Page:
Date: December 10, 2017
Venue: P21 Gallery, 21 Chalton St, Kings Cross, London NW1 1JD, UK
Last year’s Islamophobia conference discussed the creation of a police state in the UK. While the policies aimed at surveilling, criminalizing and extraditing Muslims, refugees and migrants have continued unabated, we have seen alongside this the alarming growth of nativism in the UK and around the world.
Nativism is the political policy of promoting the interests of “native” inhabitants against those of “immigrants”. It is racism masquerading as patriotism.
This racism reared its ugly head during the Brexit debates. Anti-immigrant sentiments were fanned to ensure a victory for the leave camp. Since then, incidents of racism and Islamophobia have been on the rise. Following the vote, people were attacked on the streets and told they now had to leave the UK since the leave vote was successful. The ‘leave’ result has further legitimized the environment of hate we already exist in.
The election of Trump in America has allowed nativism to enter mainstream politics. He branded Mexicans as lazy and as rapists, Muslims as terrorists and imposed a ‘Muslim Ban’. His anti-immigration stance and his plan for a wall on the Mexican border has resonated with people who feel they have been marginalized and silenced by immigrants, foreigners, the ‘other’ who are destroying their way of life. Trump’s rise to power mirrors a rise in hate crimes against minorities.
Black communities continue to struggle against systemic violence, as well as racism from their fellow citizens, while Trump publicly undermines any criticism voiced by black communities. Trump’s presidency has emboldened Nazis to openly march on the streets again, galvanized the so-called alt-right and fractured community relations across America.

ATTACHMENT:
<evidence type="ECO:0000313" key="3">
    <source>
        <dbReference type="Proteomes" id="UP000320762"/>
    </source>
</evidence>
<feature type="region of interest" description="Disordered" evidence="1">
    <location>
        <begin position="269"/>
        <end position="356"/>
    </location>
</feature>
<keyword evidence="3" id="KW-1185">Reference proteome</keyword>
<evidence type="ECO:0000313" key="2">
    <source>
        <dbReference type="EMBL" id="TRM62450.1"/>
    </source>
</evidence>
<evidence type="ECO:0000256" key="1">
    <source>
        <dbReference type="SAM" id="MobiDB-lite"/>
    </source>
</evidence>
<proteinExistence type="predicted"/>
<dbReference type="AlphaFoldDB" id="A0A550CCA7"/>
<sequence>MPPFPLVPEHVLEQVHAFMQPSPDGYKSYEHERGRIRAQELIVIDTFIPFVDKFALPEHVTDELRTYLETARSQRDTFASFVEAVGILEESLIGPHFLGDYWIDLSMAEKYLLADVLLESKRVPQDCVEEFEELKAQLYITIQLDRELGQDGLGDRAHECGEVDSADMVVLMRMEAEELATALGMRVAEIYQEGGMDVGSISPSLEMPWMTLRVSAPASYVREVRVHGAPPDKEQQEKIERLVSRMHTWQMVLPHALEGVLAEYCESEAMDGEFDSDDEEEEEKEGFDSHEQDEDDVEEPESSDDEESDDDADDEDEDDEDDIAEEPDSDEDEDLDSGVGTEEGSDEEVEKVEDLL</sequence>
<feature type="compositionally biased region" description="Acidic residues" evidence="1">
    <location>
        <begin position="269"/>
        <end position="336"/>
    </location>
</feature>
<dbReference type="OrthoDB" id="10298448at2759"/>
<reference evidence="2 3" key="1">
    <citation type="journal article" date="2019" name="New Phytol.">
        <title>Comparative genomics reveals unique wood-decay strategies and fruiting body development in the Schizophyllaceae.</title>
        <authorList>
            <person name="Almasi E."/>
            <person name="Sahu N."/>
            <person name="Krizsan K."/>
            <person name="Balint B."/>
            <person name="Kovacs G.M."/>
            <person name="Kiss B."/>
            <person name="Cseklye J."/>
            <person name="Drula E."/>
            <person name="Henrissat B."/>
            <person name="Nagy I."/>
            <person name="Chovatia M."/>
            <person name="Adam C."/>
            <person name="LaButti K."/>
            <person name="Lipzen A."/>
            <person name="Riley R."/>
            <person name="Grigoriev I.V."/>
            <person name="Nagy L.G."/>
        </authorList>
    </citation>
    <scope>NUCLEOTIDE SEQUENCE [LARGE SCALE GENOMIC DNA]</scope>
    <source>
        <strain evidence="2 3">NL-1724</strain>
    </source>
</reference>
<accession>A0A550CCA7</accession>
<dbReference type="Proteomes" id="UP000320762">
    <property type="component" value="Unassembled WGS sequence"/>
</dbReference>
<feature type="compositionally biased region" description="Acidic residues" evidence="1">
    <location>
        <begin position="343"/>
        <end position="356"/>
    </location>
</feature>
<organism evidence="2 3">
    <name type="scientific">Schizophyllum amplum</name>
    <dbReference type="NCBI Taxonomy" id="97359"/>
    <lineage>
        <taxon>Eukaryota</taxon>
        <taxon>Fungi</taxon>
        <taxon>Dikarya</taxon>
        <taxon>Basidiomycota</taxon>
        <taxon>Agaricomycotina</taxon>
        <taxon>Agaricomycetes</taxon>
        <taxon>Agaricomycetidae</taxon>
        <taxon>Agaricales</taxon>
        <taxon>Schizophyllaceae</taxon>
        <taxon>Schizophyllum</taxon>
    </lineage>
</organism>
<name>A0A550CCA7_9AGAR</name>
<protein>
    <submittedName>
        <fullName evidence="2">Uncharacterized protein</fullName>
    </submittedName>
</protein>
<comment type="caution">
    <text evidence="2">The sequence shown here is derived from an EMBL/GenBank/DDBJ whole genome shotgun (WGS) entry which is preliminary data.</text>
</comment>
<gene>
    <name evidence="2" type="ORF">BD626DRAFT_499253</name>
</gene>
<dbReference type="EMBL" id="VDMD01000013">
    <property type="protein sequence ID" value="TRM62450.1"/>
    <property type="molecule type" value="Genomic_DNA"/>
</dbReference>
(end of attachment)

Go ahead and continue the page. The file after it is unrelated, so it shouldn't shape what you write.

Across Europe we see a similar trend; the rise of the far-right has been fueled by nativist sentiments. Ideas of foreigners taking over, of destroying indigenous cultures and imposing their own alien way of life have been the main talking points for the likes of the Afd in Germany, Marine Le Pen in France and Geert Wilders in the Netherlands. Recent elections in Germany, Austria, France and the Czech Republic saw major electoral gains for far-right parties / candidates. Europe’s shift to the right signals a new era of nativist policies, and foreshadows a future of uncertainty and instability for minority communities.
- Dr Luis Manuel Hernandez Aguilar
- Arzu Merali
- Amrit Wilson
- Hatem Bazian
Source: The Islamic Human Rights Commission (IHRC)